At first glance, Mariko Kusumoto‘s fiber work gives you the distinct impression that the colorful and mysterious world of our deepest oceans have come for a party. Though the Japanese artist is also known for her resin and metal work, from jewelry to abstract sculptures, it’s her installations of translucent fabric orbs that stir up a strange sense of underwater wonder.
Lazily abound like leftover birthday bash balloons, Kusumoto’s orbs, along with her well-defined and just-as-rapturous polyester pieces of coral, reflects “observable phenomena” that stimulates the mind and senses. Ultimately, it’s a delivery of thought and emotion stemming from her own in the creation process. She likes the softness, gentle texture, and atmospheric quality of the selected fabrics, which are then transformed.
“I ‘reorganize’ them into a new presentation that can be described as surreal, amusing, graceful, or unexpected. A playful, happy atmosphere pervades my work. I always like to leave some space for the viewer’s imagination; I hope the viewer experiences discovery, surprise, and wonder through my work.”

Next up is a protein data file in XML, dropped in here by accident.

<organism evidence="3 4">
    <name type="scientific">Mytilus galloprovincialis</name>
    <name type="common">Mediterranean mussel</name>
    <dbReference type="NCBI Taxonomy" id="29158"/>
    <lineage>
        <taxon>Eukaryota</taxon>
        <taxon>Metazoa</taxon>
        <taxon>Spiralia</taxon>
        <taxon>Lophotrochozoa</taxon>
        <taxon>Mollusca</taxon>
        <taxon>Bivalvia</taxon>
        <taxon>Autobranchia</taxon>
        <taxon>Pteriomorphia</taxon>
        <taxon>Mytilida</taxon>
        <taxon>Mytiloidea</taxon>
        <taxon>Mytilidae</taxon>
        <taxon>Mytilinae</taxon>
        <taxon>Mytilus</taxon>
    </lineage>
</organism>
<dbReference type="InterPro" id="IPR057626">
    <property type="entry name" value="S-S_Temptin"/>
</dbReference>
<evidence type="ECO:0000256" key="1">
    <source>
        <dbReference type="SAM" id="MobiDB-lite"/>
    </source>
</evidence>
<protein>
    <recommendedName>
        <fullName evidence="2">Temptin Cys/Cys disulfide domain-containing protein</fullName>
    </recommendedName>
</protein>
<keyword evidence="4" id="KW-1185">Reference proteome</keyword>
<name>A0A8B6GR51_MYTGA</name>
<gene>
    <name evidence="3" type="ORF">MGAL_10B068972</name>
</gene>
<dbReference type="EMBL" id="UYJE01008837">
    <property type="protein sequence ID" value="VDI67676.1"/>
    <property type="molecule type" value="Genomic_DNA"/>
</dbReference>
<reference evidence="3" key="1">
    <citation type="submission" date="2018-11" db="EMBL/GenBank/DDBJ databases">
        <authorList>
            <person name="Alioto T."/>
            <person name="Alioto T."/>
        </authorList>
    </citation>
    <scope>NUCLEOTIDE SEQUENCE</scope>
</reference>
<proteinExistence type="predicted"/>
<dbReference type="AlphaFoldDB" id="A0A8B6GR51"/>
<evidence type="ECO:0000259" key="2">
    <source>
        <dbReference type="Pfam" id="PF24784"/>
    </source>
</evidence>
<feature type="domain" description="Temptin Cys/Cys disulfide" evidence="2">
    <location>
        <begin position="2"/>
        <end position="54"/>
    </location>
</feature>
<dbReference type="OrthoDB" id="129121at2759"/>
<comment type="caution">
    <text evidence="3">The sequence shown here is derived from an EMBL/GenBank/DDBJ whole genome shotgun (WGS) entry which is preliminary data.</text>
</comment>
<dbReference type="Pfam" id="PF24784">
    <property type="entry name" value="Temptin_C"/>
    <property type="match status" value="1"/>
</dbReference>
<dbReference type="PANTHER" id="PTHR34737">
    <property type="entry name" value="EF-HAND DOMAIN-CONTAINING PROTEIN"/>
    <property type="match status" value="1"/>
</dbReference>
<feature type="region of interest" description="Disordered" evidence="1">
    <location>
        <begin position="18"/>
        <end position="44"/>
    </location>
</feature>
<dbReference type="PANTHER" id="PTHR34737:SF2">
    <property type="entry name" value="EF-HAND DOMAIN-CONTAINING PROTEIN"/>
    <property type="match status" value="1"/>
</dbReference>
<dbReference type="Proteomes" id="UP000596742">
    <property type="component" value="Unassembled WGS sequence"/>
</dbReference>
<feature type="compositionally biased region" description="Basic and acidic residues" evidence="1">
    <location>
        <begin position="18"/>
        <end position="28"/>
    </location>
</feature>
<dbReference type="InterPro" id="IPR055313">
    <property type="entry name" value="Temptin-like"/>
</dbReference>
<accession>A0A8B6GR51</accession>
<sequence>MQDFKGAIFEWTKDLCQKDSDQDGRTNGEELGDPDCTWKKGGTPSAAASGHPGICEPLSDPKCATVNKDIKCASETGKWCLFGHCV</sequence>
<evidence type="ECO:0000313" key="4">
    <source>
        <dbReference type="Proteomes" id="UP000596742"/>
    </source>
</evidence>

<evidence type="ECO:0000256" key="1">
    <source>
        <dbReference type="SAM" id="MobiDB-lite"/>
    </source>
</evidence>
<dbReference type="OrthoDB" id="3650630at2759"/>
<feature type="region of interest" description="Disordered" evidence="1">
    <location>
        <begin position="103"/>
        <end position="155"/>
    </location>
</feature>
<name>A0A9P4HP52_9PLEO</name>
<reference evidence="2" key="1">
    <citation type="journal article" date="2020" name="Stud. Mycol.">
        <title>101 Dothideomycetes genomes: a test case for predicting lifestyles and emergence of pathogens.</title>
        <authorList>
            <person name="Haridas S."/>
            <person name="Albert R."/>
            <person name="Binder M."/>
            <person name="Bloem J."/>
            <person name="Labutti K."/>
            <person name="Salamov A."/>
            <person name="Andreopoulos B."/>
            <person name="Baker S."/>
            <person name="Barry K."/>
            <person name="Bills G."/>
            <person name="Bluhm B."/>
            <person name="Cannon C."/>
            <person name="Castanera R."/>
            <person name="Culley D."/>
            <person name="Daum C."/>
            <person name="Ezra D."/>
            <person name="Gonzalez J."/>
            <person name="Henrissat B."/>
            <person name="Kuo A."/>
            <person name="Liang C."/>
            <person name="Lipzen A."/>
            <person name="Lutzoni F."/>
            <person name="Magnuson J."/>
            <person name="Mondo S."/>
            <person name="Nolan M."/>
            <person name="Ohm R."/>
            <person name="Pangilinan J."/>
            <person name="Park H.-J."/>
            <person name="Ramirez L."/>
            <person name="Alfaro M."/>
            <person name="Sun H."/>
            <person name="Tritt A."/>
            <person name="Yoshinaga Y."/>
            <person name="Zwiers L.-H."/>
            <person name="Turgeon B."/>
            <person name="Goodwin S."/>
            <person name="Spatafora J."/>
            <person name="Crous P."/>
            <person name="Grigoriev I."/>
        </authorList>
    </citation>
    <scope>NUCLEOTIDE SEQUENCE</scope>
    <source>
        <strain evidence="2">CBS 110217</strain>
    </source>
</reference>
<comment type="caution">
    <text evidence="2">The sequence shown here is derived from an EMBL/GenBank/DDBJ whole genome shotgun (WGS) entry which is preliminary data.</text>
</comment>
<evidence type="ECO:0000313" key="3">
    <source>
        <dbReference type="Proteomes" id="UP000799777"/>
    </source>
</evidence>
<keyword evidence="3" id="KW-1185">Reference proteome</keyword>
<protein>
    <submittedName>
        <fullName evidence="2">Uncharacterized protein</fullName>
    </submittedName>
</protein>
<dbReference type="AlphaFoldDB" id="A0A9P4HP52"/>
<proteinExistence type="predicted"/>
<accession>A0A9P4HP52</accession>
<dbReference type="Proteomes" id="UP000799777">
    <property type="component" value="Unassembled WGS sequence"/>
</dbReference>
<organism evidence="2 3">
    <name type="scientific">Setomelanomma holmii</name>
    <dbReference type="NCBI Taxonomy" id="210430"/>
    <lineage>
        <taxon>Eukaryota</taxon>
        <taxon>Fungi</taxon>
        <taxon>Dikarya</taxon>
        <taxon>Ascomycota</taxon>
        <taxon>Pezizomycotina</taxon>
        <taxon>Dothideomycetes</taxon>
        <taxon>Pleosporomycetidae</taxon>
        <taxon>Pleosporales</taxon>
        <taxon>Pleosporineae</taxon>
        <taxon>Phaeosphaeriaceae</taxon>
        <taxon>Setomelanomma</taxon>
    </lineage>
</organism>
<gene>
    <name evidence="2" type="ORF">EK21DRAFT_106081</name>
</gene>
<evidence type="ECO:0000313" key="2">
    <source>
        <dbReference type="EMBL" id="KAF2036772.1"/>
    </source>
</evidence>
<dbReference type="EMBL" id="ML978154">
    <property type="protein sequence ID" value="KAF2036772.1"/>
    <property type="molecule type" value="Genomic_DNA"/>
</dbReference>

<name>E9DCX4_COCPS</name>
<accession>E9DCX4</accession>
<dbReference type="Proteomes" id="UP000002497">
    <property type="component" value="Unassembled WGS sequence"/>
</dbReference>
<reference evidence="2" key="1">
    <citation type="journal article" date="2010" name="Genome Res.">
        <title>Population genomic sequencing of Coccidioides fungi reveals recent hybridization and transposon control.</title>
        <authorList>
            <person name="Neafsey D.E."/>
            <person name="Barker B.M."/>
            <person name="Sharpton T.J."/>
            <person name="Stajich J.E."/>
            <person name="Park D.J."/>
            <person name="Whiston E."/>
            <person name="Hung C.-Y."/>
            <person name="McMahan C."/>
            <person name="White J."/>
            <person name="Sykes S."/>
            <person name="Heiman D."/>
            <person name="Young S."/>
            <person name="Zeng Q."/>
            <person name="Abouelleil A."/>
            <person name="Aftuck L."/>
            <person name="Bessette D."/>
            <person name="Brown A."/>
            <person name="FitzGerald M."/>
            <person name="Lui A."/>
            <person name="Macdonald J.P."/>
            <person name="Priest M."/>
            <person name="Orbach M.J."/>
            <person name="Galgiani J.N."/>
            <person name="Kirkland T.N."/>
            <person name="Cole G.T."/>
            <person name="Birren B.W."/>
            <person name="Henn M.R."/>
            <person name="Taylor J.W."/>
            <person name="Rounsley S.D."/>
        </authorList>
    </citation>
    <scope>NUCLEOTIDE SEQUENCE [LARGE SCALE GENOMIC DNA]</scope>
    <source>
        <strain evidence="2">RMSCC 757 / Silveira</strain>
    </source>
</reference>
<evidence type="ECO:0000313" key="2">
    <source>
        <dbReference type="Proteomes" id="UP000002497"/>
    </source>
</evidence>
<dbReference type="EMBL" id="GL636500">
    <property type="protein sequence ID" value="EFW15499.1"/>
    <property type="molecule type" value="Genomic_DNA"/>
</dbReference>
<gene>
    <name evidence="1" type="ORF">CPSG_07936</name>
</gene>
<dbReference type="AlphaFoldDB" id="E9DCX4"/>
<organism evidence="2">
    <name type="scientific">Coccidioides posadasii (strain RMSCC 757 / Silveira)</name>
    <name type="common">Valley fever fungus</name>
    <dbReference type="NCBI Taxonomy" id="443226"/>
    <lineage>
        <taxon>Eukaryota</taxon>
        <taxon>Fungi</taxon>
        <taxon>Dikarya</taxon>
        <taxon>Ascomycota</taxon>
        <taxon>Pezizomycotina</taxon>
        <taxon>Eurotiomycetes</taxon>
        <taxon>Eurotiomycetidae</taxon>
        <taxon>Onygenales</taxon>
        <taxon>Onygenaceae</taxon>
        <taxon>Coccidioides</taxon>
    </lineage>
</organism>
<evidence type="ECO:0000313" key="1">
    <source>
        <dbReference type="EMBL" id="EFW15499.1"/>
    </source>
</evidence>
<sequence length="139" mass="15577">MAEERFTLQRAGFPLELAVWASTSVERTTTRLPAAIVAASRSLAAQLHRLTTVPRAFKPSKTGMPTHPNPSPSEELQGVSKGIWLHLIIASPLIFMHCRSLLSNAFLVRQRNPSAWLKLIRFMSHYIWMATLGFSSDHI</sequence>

Kusumoto plays with intent, ensuring the shapes she wants in the end by heating them to the right temperature for the material , as even the most fun and bouncy outcomes of art take precision. Based in Massachusetts these days, Kusumoto has an indefinite presence at the Museum of Fine Arts Boston, The Kock Collection at the Swiss National Museum, Racine Art Museum, and Morikami Museum and Japanese Gardens.
See her stunning work below (and more on her Facebook).